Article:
Savory grilled chicken slices followed by a bite-sized scoop of mouthwatering crème brulee? Nope, not dinner at a five-star restaurant— that could be the menu for a healthy breakfast, according to a new study.
In the study, researchers at Tel Aviv University followed 193 obese, sedentary adults for 32 weeks
But the group that feasted on breakfast foods reported more satisfied stomachs: They felt less hungry and experienced fewer cravings than usual. On the other hand, participants who ate smaller breakfasts said they felt even more tempted to go wild in the junk-food aisle.
For the next 16 weeks, participants tried to keep up the diet on their own. It turned out the group that ate a bigger breakfast not only managed to keep off the weight they lost, but also continued slimming down— while most participants in the other group gained it all back.
Dr. Daniela Jakubovicz, who co-authored the study with Drs. Julio Wainstein, Mona Boaz, and Oren Froy at the Wolfson Medical Center, believes meal composition at breakfast is key because it prevents hunger and cravings later in the day
And the study authors argue a big-breakfast diet could not only help people lose weight, but also maintain it. “Only a diet that protects you against hunger and addiction prevents weight gain,” says Jakubovicz. She believes people who eat a little bit of chocolate every day are less likely to become addicted. Plus, metabolism is typically higher in the morning than later in the day, so foods like chocolate might be less fattening earlier on.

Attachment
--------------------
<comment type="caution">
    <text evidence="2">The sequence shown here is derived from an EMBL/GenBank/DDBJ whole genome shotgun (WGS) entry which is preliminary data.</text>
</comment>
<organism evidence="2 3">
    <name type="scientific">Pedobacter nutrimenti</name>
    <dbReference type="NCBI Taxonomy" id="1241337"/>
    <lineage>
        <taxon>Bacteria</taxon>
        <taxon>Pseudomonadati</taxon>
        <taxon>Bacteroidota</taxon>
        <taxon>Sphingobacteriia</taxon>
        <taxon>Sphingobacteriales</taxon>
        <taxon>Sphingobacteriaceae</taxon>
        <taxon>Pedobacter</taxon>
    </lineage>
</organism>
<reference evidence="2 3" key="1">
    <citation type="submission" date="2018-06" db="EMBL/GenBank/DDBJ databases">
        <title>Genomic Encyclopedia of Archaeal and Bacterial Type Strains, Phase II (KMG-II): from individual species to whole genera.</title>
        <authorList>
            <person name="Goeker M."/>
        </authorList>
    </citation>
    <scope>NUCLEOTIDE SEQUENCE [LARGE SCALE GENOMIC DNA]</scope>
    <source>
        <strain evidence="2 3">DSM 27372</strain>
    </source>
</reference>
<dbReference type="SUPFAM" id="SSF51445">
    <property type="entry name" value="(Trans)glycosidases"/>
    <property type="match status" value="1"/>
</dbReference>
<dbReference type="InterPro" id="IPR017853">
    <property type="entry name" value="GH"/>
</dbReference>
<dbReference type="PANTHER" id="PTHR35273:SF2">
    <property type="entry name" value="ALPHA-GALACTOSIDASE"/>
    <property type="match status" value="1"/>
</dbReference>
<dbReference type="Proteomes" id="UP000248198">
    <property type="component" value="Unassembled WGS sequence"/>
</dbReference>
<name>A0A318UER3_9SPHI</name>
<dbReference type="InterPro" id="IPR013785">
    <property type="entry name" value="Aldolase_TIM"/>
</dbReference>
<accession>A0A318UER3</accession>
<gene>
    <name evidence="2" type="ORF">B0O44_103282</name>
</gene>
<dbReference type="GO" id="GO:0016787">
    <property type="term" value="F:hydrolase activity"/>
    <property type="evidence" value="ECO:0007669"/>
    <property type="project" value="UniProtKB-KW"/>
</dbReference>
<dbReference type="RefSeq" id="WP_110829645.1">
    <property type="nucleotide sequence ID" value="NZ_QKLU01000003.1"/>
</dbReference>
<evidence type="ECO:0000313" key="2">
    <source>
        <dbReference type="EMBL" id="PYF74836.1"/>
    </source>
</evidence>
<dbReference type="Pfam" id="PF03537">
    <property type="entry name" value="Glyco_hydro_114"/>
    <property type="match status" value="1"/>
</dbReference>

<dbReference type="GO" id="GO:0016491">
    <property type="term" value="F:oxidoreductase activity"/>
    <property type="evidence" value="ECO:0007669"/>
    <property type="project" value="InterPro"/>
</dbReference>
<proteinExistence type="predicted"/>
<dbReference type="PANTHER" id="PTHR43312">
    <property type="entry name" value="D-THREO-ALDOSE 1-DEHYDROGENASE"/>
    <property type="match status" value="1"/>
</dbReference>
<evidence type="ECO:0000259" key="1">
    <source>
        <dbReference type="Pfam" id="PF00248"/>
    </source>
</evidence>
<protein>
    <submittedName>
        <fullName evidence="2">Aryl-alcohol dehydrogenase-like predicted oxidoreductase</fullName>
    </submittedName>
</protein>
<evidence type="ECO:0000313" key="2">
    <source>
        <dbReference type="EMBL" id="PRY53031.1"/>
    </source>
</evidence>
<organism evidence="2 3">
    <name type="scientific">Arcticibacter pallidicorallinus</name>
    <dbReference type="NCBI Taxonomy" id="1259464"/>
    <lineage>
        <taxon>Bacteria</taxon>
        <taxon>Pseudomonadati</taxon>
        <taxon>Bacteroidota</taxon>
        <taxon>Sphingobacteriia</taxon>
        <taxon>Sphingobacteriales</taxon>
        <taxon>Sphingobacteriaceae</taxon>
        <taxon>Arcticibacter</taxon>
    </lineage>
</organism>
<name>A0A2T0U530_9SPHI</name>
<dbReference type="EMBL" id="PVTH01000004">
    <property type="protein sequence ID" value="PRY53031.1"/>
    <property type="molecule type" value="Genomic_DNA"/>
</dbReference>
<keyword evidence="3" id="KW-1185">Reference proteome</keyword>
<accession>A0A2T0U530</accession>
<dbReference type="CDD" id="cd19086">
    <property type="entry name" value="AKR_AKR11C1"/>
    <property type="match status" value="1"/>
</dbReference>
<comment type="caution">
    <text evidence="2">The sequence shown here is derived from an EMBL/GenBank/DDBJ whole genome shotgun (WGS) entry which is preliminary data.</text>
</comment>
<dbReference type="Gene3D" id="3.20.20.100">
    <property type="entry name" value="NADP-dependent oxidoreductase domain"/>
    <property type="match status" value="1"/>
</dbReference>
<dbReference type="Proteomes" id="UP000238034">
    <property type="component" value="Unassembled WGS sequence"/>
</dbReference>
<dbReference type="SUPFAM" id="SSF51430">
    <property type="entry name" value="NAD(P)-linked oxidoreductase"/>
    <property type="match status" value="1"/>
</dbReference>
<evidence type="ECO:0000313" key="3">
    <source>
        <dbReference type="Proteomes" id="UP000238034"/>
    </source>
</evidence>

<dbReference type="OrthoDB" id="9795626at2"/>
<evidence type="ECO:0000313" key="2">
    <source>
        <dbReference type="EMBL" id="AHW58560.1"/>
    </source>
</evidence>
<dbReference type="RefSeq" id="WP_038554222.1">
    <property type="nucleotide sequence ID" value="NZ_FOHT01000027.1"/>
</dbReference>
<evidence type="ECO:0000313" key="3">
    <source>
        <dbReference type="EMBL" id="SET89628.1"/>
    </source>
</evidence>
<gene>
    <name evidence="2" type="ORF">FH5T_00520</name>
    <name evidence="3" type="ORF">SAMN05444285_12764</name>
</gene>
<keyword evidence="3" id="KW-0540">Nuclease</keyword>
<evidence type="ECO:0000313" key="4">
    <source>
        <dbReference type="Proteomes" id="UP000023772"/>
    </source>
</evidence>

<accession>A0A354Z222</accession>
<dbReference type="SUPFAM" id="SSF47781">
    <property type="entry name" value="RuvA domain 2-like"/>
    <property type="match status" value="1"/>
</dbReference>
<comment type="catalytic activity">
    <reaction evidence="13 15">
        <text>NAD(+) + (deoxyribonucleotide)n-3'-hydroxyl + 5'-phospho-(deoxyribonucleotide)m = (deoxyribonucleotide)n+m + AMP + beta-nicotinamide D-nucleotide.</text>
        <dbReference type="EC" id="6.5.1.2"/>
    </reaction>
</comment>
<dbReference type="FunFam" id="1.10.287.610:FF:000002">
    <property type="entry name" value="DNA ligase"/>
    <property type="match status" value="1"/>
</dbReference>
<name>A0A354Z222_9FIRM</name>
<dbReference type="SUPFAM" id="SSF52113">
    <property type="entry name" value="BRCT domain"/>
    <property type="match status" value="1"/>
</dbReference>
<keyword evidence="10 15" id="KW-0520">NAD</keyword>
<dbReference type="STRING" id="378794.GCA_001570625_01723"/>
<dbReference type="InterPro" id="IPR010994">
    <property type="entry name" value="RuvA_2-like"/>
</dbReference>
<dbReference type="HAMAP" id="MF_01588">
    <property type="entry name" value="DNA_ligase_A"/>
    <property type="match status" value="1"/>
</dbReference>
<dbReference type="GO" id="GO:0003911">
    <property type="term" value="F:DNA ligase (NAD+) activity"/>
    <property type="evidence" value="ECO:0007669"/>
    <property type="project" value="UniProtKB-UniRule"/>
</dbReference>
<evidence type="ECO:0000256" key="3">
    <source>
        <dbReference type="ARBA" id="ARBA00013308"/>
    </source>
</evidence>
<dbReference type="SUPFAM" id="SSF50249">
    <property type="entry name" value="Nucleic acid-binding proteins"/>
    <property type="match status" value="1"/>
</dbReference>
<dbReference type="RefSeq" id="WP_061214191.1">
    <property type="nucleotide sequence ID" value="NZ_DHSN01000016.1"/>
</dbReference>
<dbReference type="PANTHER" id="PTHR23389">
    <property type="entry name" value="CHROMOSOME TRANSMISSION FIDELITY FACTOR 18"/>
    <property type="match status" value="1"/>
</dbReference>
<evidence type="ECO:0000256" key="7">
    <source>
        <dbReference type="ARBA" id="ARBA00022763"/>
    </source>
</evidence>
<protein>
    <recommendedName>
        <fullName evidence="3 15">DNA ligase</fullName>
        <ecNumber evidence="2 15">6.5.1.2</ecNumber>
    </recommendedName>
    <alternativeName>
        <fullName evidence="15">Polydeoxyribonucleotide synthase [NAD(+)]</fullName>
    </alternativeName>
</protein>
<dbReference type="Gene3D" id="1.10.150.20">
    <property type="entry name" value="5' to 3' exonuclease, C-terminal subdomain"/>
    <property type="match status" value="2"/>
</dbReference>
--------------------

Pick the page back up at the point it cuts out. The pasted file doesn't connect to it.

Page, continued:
But keep in mind the dessert was only part of a breakfast that stayed under 600 calories— and a low-carb diet the rest of the day. It’s also worth noting this limited-scale study involved people who were obese and sedentary— so the same findings might not apply to everyone. Plus, the study authors suggest the big-breakfast group may have been more successful because it might just be easier to comply with that diet in the long term. And remember, a healthy lifestyle generally includes plenty of exercise— so, whether you’re Cookie Monster or a lettuce lover, make sure to get a move on!
Lisa Moskovitz: “Those who tend to be most active during the day or in the morning may burn calories more efficiently at that time. On the other hand, late-night exercisers or those who move around more at night can afford to have extra calories later in the day. Regardless of either circumstance, generally speaking, a calorie is a calorie no matter when it is consumed.
I find that most of my clients… fall into the other category [when they eat sweets in the morning]. Eating sweets early in the day tends to have the opposite [effect] and can trigger unfavorable blood sugar swings that lead to a constant search for more sugary foods to bring up energy levels again.
Tactics that help [with maintaining weight loss] include committing to a regular exercise routine, daily food records and avoiding situations with too many food triggers or temptations. Most people believe getting to their goal weight will make life much easier and happier. The reality is you still need to put forth the same effort and commitment as weight loss requires.”
Sherry Pagoto:”Clinically, I have observed people with food addiction are eating sweets at all times of the day (including high sugar cereals in the morning) so I’m not sure that eating chocolate in the morning would be terribly different from their usual diet.
[Whether eating a big breakfast reduces afternoon cravings] really depends on how your diet is the rest of the day. If you tend to skip lunch then a big breakfast will make no difference at 3pm.The one consistent theme we see in the literature is that skipping breakfast is a habit associated with weight gain, so we definitely know that eating a good breakfast is extremely important to weight control.”